The Environmental Protection Agency and Army Corps of Engineers have moved forward on a proposed rule that the agencies say aims to spell out more clearly which bodies of water fall under federal regulatory jurisdiction and which do not.
EPA and the Corps said they had sent the draft proposal on Sept. 17 to the White House Office of Management and Budget, which now will coordinate a review of the proposal by various other federal agencies. EPA and the Corps did not release the text of their joint proposal.
Inter-agency reviews of proposed regulations typically take months to complete. After that, a proposed rule is published and a public comment period follows. After agencies study those comments, a final regulation—sometimes changed from the proposed version—could be issued.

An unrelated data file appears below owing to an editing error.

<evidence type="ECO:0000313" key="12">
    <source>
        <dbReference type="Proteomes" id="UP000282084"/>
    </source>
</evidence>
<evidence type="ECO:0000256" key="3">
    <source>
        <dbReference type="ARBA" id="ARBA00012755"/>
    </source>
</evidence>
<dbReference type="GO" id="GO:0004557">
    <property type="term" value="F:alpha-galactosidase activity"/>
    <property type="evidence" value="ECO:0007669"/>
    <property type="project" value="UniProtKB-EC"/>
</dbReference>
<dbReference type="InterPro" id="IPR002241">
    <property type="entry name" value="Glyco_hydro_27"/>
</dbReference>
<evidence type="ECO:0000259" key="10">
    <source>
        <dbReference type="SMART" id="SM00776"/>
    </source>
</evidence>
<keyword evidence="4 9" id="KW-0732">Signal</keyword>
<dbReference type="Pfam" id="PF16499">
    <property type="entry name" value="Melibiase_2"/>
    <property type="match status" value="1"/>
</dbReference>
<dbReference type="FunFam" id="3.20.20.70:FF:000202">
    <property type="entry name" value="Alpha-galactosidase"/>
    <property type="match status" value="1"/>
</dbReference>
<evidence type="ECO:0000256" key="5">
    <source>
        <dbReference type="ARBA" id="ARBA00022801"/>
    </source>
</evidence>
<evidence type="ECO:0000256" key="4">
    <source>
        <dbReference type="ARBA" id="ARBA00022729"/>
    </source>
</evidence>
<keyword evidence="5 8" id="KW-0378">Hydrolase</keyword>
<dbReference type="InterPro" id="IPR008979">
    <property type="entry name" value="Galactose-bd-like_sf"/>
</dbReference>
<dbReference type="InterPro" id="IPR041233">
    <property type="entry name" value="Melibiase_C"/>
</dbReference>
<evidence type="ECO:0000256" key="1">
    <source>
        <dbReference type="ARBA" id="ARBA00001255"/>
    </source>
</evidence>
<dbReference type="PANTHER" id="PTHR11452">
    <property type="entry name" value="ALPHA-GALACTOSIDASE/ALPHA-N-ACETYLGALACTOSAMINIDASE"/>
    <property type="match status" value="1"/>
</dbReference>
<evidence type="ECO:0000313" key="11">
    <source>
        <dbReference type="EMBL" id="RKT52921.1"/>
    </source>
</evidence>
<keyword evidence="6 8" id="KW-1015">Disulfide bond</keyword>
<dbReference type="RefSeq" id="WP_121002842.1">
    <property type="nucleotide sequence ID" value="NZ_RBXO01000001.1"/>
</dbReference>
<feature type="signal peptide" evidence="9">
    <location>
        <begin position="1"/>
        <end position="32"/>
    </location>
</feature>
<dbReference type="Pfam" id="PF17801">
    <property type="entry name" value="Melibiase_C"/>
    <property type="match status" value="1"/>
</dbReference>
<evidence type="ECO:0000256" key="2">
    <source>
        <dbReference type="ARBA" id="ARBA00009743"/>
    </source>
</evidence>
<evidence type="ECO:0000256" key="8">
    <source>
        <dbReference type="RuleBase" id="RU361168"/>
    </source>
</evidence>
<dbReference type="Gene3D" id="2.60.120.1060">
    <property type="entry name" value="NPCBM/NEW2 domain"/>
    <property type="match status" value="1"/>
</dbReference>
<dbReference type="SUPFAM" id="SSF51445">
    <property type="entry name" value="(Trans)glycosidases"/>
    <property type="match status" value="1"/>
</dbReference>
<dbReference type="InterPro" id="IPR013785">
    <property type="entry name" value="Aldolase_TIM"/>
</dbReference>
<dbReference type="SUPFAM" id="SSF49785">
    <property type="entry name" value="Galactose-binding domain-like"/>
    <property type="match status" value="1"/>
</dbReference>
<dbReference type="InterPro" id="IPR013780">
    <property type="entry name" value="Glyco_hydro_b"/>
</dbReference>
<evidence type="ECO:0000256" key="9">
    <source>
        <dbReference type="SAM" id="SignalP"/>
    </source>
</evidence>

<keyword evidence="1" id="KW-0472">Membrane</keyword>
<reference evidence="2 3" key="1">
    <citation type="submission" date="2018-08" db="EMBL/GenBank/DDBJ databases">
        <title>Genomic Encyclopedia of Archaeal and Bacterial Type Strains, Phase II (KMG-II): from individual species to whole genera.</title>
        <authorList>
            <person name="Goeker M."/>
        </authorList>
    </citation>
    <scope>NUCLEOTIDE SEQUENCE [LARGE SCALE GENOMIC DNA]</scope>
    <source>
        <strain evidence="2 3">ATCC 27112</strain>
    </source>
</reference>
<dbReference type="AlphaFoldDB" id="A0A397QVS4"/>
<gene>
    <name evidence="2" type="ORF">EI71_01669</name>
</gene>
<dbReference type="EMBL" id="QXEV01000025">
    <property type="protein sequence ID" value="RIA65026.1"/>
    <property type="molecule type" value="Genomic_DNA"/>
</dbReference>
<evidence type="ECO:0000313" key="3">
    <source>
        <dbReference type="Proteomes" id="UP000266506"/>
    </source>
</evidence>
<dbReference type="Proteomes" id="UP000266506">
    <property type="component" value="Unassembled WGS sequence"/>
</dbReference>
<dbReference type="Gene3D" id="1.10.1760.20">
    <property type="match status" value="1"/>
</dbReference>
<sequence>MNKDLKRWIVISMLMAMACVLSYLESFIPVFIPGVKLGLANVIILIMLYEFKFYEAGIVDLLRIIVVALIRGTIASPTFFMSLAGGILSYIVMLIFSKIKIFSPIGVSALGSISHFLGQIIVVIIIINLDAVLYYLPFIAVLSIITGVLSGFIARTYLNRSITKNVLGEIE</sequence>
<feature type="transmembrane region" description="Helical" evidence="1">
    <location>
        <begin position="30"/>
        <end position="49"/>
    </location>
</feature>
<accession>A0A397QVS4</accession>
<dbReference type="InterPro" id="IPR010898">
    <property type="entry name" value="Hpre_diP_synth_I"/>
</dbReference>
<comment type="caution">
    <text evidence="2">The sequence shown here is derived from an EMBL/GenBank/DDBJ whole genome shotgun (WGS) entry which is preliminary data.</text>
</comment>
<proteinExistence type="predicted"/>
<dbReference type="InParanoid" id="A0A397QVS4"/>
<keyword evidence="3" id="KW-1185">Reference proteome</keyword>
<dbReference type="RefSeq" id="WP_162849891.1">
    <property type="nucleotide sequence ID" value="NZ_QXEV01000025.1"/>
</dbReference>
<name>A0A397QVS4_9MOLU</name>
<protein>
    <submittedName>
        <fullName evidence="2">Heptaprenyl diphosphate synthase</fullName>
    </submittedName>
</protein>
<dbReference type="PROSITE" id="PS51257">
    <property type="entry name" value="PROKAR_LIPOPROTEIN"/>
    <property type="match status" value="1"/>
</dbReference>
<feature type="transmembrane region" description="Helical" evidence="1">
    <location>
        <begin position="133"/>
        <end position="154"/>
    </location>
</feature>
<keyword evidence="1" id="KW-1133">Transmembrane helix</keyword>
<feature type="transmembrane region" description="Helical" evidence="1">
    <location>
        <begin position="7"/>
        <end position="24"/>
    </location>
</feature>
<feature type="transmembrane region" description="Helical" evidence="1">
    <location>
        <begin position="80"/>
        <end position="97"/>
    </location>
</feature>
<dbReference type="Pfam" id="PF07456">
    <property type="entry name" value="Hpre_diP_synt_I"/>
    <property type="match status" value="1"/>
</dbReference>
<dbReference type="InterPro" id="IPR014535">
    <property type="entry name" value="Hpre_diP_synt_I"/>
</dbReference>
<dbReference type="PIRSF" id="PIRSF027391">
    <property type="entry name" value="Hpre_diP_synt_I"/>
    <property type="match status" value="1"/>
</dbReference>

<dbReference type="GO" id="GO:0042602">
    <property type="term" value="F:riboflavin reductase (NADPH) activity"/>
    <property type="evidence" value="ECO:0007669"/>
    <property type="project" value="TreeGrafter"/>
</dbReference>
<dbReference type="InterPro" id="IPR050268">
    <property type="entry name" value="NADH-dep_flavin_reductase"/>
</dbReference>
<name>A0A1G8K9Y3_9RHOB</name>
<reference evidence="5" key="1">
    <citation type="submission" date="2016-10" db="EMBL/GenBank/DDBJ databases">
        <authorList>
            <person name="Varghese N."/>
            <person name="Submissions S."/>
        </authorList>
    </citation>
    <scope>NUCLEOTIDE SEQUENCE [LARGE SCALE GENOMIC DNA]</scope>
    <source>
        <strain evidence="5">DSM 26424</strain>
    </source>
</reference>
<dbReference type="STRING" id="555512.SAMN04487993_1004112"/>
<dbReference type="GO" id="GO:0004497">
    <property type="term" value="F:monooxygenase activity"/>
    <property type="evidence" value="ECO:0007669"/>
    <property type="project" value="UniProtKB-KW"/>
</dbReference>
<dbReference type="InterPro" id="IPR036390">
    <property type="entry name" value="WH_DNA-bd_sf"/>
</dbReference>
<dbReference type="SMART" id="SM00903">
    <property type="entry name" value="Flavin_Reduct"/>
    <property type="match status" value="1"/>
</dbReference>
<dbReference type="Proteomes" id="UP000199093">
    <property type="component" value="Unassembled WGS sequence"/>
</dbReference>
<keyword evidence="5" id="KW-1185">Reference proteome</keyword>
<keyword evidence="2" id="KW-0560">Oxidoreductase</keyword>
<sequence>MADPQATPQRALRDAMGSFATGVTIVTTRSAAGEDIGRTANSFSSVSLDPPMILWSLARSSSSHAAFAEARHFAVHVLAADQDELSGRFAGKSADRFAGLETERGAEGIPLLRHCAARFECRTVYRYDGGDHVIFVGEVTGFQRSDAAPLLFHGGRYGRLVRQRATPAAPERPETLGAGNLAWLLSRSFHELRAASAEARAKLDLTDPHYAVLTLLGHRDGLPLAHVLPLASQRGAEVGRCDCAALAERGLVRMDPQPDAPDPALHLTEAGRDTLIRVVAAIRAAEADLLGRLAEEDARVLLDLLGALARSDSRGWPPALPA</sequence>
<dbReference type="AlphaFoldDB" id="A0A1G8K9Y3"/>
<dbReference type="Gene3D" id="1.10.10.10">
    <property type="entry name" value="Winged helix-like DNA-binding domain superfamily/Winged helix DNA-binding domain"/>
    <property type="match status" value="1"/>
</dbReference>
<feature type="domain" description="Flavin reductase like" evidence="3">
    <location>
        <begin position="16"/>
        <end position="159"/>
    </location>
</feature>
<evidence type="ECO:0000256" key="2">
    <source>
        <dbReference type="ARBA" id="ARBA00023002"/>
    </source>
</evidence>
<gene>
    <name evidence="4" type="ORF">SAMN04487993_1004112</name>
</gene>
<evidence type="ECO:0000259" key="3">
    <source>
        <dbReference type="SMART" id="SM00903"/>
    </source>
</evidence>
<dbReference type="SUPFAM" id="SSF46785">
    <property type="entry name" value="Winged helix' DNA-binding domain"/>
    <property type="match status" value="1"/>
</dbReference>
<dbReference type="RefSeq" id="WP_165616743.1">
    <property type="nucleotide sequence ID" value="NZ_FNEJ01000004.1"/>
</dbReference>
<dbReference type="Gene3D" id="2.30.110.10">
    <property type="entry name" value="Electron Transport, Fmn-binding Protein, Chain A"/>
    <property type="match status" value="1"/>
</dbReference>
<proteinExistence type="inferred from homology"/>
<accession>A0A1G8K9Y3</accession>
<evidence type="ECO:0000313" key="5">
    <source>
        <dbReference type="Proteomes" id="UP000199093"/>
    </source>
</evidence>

The Clean Water Act states that “waters of the United States” are subject to federal regulation. For construction companies, that means that work in areas that meet the definition—notably certain wetlands—requires a Corps of Engineers permit.
But for years, determining what wetlands and types of streams are waters of the U.S. has been anything but clear, even after major U.S. Supreme Court wetlands cases in 2001 and 2006 took a stab at providing an answer.
In a Sept. 17 blog post, EPA Acting Assistant Administrator for Water Nancy Stoner and Acting Assistant Administrator for research and development Lek Kadeli said the draft proposal “will provide will provide greater consistency, certainty and predictability nationwide by providing clarity for determining where the Clean Water Act applies and where it does not.”
In a statement on the EPA web page, the agencies say they are focusing on making clear how the definition applies to wetlands and to smaller waters that feed larger ones.
The agency also released a draft report from its Science Advisory Board that, according to Stoner and Kadeli, concludes that streams, including small or intermittent ones, and wetlands have important effects on downstream waters. EPA is seeking public comments on that study.